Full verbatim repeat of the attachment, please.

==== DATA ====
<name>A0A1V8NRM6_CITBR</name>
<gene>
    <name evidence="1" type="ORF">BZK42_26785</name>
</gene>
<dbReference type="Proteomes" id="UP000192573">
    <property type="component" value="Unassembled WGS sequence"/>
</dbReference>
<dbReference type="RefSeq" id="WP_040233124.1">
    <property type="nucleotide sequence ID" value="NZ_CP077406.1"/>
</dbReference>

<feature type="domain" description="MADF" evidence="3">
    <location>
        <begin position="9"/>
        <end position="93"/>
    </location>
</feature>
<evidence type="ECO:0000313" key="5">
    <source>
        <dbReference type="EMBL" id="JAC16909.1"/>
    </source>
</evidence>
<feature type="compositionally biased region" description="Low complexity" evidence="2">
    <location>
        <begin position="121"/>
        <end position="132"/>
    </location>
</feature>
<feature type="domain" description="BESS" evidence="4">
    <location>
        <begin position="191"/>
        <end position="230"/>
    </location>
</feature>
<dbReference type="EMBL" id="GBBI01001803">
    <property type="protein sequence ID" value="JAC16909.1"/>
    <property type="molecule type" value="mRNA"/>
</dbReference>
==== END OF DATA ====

<name>A0A1V8NRM6_CITBR</name>
<gene>
    <name evidence="1" type="ORF">BZK42_26785</name>
</gene>
<dbReference type="Proteomes" id="UP000192573">
    <property type="component" value="Unassembled WGS sequence"/>
</dbReference>
<dbReference type="RefSeq" id="WP_040233124.1">
    <property type="nucleotide sequence ID" value="NZ_CP077406.1"/>
</dbReference>

<feature type="domain" description="MADF" evidence="3">
    <location>
        <begin position="9"/>
        <end position="93"/>
    </location>
</feature>
<evidence type="ECO:0000313" key="5">
    <source>
        <dbReference type="EMBL" id="JAC16909.1"/>
    </source>
</evidence>
<feature type="compositionally biased region" description="Low complexity" evidence="2">
    <location>
        <begin position="121"/>
        <end position="132"/>
    </location>
</feature>
<feature type="domain" description="BESS" evidence="4">
    <location>
        <begin position="191"/>
        <end position="230"/>
    </location>
</feature>
<dbReference type="EMBL" id="GBBI01001803">
    <property type="protein sequence ID" value="JAC16909.1"/>
    <property type="molecule type" value="mRNA"/>
</dbReference>